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Sheep and goats fill the corrals, turkeys gobble, and horses graze.  We look around for an Indian shepherd, or a neophyte coming to gather the dried hides to be tanned, but apparently this is a non-living history day.  The pastoral quiet is soothing.

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Because it is a State Historic Park, La Purisima receives grant funding and has enjoyed massive restoration.  Beginning in 1935, the California Conservation Corps performed painstaking research. CCC completely restored the buildings using the original construction methods, adobe bricks, clay tiles, handmade furniture. 

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Many living history events are held here throughout the year. This gives visitors the opportunity to see first-hand what life was like when the mission was at its peak. Docents and reenactors demonstrate mission crafts and skills. From grinding corn and making tortillas, to spinning wool and soap and candle making, everything is produced by the mission. 

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The tallow vats above were used to melt animal fat in preparation for making soap and candles.  An abalone shell to hold holy water at the entrance to the church is representative of California’s coastal bounty.  The church itself is sparse, much as it must have been when the 11th Mission was founded and the faithful stood and knelt or sat on the bare floor.

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Extreme would be the word to describe the history of La Purisima. The mission was founded on the Feast of the Immaculate Conception, December 8, 1797. In just one year, there were over 900 residents. Construction began on a new church but by 1804, the neophyte population had reached 1,520. 

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Scandal is nothing new to the Catholic Church. Accusations of mistreatment of the indians brought an investigation of the Franciscan padres and the military by the Spanish Governor.  The accusations proved unfounded.

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Extreme disaster followed extreme prosperity.  In 1804, death and disease began to claim the lives of the Indian converts.  The massive earthquake of 1812, followed by heavy rains, leveled the mission and its outbuildings.

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Due to the devastation of the original mission, the padres relocated the new mission to the north. The new construction marked a departure from the traditional quadrangle mission plan.  Laying the buildings out in a line worked better with the natural contours of the land. This allowed for a quick escape as well as preserving the farmland.  As a result, extreme prosperity returned.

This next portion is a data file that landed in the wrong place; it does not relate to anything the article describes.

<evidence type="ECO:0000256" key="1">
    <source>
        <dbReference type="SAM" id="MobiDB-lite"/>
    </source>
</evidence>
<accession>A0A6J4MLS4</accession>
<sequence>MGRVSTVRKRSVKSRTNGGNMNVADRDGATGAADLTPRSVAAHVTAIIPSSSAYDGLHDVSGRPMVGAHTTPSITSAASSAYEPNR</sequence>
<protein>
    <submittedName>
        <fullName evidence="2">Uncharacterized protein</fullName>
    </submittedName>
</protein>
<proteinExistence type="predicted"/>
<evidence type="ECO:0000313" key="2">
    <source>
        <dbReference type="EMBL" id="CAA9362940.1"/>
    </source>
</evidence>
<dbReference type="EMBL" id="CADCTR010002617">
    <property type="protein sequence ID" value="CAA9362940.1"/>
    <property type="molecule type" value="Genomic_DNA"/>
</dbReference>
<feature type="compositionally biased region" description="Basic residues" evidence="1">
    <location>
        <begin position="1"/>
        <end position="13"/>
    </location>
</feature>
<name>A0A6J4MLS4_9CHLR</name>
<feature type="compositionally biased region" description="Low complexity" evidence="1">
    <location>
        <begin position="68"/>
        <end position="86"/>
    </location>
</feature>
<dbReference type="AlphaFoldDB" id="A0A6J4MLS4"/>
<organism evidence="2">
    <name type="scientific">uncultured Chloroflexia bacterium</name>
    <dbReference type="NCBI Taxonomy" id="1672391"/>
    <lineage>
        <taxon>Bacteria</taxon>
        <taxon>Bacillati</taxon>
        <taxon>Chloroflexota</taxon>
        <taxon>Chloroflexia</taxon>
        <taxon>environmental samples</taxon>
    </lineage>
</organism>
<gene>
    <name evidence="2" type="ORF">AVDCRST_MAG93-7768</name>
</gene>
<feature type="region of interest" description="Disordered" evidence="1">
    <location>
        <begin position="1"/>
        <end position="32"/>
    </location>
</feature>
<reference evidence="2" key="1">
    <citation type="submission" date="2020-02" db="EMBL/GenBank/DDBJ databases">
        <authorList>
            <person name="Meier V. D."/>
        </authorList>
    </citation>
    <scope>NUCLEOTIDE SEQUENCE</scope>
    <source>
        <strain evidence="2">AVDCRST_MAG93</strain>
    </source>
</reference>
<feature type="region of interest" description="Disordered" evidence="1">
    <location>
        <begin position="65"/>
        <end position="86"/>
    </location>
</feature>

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Because of the direction of Father Mariano Payeras, the mission continued to enjoy peace and prosperity.  Unfortunately, after his death in 1823, the Chumash began to revolt against the military. Finally, the Mexican government took control of the property in 1834.

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The government sold La Purisima at auction and as a result, the mission fell into ruin.

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Fortunes began to improve in 1903 when then owner Union Oil Company realized that the mission grounds were an important part of history. Remarkably, the company donated much of the land to the State of California and restoration began.

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Today, La Purisima Mission is building a new Visitor Center Complex. It will include a museum, exhibits and gift shop. The Mission offers many school programs and activities, as well as numerous living history events and an annual art show and sale.

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La Purisima Mission and State Historic Park

2295 Purisima Rd.

Lompoc, CA  93436

805-733-3713

www.lapurisimamission.org

References:

www.lapurisimamission.org

www.californiamissions.com/morehistory/lapurisima.html

www.californiamissions.com/cahistory/lapurisima.html